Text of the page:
Lymph node transfer is a relatively new procedure, which is proving to be very successful in the management of lymphoedema as a result of surgical removal of lymph nodes during breast cancer treatment. It was originally described by French surgeon, Corinne Becker, and has shown to be of great benefit to patients plagued by lymphoedema. I am one of the few surgeons in Europe offering this technique and have had very promising results to date with several years follow up.
The procedure involves harvesting several superficial lymph nodes from the groin area attached to the DIEP flap. The superficial lymph nodes are not responsible for draining the leg and therefore it is unlikely that you would develop lymphoedema of your leg. However, to reduce the risk of donor site lymphoedema even further, we use a video fluoroscopy camera to identify which lymph nodes are important for draining the leg. These important lymph nodes are then avoided to reduce the risk of developing leg lymphoedema.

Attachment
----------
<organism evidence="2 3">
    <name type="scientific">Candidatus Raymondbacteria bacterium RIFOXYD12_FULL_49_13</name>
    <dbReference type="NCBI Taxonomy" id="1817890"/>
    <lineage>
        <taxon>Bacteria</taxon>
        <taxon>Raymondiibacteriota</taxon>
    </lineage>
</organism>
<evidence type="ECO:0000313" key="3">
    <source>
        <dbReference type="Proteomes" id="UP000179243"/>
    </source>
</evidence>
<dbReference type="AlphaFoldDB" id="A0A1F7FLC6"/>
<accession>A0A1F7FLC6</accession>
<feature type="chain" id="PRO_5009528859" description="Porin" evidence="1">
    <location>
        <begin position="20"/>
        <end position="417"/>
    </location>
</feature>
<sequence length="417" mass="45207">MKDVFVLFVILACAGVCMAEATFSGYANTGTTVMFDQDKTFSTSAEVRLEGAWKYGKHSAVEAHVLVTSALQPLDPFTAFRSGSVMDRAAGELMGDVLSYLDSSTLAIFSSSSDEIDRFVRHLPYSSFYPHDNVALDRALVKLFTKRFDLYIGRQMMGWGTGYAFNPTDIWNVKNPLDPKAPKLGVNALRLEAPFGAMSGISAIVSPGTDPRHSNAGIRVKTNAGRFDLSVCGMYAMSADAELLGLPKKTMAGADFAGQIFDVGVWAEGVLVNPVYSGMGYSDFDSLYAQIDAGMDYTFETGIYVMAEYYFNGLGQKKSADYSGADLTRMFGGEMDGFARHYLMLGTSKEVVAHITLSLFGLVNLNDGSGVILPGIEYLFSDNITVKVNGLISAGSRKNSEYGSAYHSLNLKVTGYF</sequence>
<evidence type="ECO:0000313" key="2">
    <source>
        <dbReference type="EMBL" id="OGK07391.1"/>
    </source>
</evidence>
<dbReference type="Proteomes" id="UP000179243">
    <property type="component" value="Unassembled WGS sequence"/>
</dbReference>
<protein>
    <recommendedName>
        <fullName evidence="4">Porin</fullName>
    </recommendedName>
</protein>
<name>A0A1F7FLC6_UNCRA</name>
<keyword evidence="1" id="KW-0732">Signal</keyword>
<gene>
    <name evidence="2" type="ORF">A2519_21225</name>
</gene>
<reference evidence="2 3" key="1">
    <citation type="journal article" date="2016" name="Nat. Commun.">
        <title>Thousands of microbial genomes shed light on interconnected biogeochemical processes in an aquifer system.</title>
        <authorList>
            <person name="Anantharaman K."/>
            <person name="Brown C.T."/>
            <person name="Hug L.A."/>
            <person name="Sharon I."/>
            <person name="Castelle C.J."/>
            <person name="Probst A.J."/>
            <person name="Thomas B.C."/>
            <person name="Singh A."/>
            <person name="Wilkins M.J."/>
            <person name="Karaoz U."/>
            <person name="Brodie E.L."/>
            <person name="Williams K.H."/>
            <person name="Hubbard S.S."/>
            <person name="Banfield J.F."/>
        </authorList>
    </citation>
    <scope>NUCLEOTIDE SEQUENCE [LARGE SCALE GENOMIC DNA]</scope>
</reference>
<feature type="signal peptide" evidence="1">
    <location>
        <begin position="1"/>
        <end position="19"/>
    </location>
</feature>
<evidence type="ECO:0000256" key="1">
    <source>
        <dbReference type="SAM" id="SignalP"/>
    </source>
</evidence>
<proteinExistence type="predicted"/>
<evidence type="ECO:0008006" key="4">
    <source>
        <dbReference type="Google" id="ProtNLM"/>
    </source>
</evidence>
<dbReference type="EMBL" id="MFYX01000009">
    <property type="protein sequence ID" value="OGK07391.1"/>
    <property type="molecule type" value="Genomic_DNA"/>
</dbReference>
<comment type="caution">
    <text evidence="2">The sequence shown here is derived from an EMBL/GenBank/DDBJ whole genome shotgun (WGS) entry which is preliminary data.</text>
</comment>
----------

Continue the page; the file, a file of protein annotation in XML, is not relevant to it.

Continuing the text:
The lymphoedema begins to improve rapidly and many patients will notice a reduction in the size of their affected limb before discharge from the hospital. However the limb will continue to soften and reduce over the following 18 months. The lymph nodes have been shown to release cytokines (cell signaling chemicals) that encourage old lymphatic pathways to open up and new networks to develop. Most patients will notice reduced discomfort and heaviness in their affected limb. Those suffering from recurrent cellulitis should also notice a reduction in the number of episodes. Depending on the severity and length of time you have had lymphoedema, you may need subsequent procedures such as liposuction or lymphatic venous anastomosis. It is essential to continue to wear your lymphoedema garments and be managed by a lymphoedema nurse as you recover. We have our own lymphoedema nurse who will look after you throughout your time with us. She will liaise with your local team following your discharge.